The practicality of riding at extremely low temperatures takes a lot more planning than you might have thought. I am heading off to ride a loop in the mountains of Kyrgyzstan where temperatures it’s fair to say may be pretty cold. I was just out on a test ride in a cold and snowy Scotland so here is how I’ve set up my Kinesis Tripster ATR to cope.

1. Tyres
There were two options for me;
Continental Top Contact Winter that are soft rubber winter tyres. I was looking at 650b with my new Reynolds ATR carbon wheels in a wider size would be a good option but a bit tight fitting at 650×2″.

Schwalbe winter tyres with metal studs in 700x42mm

I went for the latter because they look better on hard ice and they were half the price! Initial testing seems to suggest they drag a fair bit but grip well on snow, slush and ice. They also make a lot of noise, like riding on loose gravel, which I like so I guess that’s a positive!

2. Gearing
In snow and slush it’s much harder work so the gearing needs to be stepped down on the front.
I went for a 38 rather than normal 42 on the front and a 10:42 on the rear.

I stuck with the Praxis Alba cranks, the praxis bottom bracket has now done a year and is silky smooth still, that’s a new record for me on one BB. I bought a cheap narrow wide Blackspire chainring as it won’t be used that much after this trip

3. Lube
Normal lub freezes or rather goes really gloopy at about -8, the Flaer auto lubing system I have been testing freezes at about -2 as it is water based, so I replaced that system Muc Off -50 lube. This should do the job but I don’t normally like Muc Off lube, I find the dry stiff disappears and the wet stuff bungs up the drivetrain, like this stuff has done in the picture above already, I’ll see how I get on when it’s colder!

The Dot fluid in the Hydraulic brakes is good to -40 so will be fine. Shimano Mineral oil apparently freezes at lower temperatures but unlikely to be an issue here.

4. Keeping it simple
The Lauf forks that I love for gravel riding in scotland has been taken off, the riding will be slower and they’re not really needed for the road miles. I want to stick with kit I’ve used a lot before rather than try new kit, so the original Tripster ATR fork goes back on.
In the same vein I stick with the Ritchey WCS Venture Max Bars and WCS stem, Brooks Cambium saddle and Kinesis CX Lite HD wheels, I know these are all comfy and reliable. Essentially I made as few changes as possible to what worked in the Altai in 2017.

5. Battery life

Batteries die quicker in the cold, they can be stored cold but must be warm when in use to not drain fast. To avoid issues I will record data on my Lezyne Super GPS that has a great battery life (24hrs) and this means I don’t need to use my phone at all. Likewise I’ll take my Garmin E-Trex with replaceable AA batteries too for location checking on open source maps.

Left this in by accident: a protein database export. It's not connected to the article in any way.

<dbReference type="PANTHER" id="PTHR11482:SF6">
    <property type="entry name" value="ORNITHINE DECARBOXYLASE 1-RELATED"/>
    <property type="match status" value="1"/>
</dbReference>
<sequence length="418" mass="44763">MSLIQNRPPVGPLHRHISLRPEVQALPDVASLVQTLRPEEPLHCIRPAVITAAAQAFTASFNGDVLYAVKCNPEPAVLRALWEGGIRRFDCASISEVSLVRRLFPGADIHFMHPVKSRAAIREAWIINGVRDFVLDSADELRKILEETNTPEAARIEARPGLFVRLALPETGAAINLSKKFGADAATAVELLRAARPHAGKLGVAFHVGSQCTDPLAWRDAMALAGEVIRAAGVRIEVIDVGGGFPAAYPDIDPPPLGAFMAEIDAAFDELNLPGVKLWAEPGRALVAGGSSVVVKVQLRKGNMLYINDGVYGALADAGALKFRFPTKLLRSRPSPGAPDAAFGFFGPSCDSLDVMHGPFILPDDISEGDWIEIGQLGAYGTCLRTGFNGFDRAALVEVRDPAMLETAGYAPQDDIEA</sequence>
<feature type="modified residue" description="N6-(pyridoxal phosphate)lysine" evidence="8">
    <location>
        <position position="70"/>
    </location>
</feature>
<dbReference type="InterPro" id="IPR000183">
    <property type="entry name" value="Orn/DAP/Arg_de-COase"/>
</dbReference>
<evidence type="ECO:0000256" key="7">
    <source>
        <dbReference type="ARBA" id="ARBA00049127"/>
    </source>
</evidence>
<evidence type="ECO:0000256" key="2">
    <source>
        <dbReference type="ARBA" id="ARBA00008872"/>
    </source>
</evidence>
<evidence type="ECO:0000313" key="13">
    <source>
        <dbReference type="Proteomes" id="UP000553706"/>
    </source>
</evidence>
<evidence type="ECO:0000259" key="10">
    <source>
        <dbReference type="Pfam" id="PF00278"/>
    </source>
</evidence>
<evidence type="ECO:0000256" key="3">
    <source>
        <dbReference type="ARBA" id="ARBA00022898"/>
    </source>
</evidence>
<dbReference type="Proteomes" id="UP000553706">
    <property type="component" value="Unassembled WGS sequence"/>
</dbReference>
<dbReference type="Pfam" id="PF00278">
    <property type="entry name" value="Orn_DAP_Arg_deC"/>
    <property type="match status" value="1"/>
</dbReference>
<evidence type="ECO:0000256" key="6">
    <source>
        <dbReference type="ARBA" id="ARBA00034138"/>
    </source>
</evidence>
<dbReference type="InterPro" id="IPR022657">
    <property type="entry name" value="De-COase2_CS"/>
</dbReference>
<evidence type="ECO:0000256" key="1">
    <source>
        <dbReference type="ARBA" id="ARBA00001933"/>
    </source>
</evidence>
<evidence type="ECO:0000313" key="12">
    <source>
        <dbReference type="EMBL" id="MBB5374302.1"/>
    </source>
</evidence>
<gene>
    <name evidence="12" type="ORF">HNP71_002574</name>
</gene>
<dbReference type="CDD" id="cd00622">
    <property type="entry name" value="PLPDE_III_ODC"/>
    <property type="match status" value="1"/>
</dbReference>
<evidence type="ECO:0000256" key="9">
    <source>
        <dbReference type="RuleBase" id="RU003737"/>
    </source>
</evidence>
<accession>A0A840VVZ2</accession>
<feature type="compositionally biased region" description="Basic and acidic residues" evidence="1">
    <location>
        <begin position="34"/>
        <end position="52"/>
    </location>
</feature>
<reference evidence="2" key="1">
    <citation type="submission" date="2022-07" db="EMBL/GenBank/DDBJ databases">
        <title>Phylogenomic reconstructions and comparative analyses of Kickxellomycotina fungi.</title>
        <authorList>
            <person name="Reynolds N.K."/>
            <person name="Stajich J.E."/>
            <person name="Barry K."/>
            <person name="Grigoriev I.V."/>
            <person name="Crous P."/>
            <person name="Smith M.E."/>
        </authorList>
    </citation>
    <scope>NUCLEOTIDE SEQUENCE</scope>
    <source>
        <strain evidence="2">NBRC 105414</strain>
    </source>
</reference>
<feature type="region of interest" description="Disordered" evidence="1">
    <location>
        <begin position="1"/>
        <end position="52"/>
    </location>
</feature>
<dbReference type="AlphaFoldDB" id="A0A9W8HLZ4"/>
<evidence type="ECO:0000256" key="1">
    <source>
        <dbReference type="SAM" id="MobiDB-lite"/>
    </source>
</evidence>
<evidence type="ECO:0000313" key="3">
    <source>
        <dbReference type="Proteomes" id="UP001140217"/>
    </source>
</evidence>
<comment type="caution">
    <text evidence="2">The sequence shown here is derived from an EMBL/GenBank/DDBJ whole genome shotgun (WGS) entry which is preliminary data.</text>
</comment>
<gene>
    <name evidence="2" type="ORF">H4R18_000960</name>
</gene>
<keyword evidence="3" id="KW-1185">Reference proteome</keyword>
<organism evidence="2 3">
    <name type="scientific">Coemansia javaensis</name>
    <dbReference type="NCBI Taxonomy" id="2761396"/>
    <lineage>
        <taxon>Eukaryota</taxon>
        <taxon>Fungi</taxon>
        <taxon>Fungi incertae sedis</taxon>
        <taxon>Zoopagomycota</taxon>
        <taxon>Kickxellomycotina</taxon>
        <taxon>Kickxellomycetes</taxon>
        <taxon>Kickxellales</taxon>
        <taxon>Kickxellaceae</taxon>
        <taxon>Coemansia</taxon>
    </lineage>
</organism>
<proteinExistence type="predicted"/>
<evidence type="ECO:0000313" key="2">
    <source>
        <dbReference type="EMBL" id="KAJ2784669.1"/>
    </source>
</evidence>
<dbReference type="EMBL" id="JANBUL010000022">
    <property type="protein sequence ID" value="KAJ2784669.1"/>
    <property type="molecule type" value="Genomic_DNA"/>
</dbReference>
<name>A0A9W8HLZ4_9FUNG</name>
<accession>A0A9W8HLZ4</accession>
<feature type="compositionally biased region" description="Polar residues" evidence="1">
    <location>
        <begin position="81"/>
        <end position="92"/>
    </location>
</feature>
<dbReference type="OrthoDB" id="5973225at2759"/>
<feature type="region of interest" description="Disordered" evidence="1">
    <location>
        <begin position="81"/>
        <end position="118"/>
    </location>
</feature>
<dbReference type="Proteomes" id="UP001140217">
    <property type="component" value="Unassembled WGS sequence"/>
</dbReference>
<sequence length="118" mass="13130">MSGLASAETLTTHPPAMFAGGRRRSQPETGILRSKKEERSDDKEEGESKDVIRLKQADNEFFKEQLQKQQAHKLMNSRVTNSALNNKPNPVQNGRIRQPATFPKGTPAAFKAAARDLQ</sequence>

6. Water Freezes

You’ll notice the absence of bottle cages because I will use a full frame bag but also because water on the bike will freeze so it needs to be near the body in a jersey pocket. The down-tube bottle cage will hold my MSR Stove 1litre petrol bottle as normal.
Things like nuts, cheese, Mars bars all freeze too so need to be stored near the body when they’re going to be eaten. To stop water from freezing and to treat it, I will mix it 50:50 with vodka.

7. SPDs versus Flat pedals for winter boots

Tough call this one and we’ll see if I was right. I went for SPDs and Northwave Raptor GTX winter boots.
I’ll also use them with a neoprene boot cover to keep the extreme chill out on the descents.

The other option was flats and winter snow boots. These won’t bung up with snow like the SPDs and are easier for walking, but the soles are soft and will slip on the pedals a lot more. I guess I’ll report back if this was the right choice.

I’ll do a full kit list when I get back, so I can report back if the crazy amount of down filled products I’m packing are too much or too little!


  1. I notice your rear gear cable seems to be entering the frame on the left, any reason? I also wonder if you have considered the effect of low temperatures on the plastic inserts where the internally routed cable enters and exits the frame. Have you considered tie wrapping a full length cable housing to the frame to eliminate the possibility of failure in this are? The plastic insert on the right of my ATR V2 came unglued very quickly leaving some concern to the quality in this are, hence my interest.
    Also interested in your thoughts and reasons for using SRAM rather than Shimano, considering the world wide availability of Shimano compared to SRAM.

    many thanks for the interesting article and I look forward to hearing your thoughts if you have the time.

    • I think the cable is just standard routing, so not sure what you mean? At the front it’s cut to keep out the way of bar bag as much as possible. I had forgotten about the inserts, one did come loose on mine, just a dab of marine epoxy I have for snowboard repairs and I’ve had no issues since. I’ve no reason to think the actual insert isn’t strong enough though and had no problems with them and they’ve had a good test so far! The internal cable routing is better too as less length of double housing that could freeze up too.

      SRAM Force groupset was selected for a 1×11 set up for a couple of reasons, firstly the 10:42 gives me the range I need. The 11 tooth ring isn’t quite enough for my liking. On a MTB it is fine but when on the road/gravel mix then a 10t versus 11t makes a real difference.
      At the time of spec’ing there was no Shimano RD clutch rear mech available without fussing about with adaptors. The Hydro drop bar disc brakes from SRAM also had a better more reliable reputation too. I actually run Shimano on other 5 bikes I have and Marion’s Tripster AT, but I’ve been really pleased with the Force groupset on the V2.

Any thoughts or questions?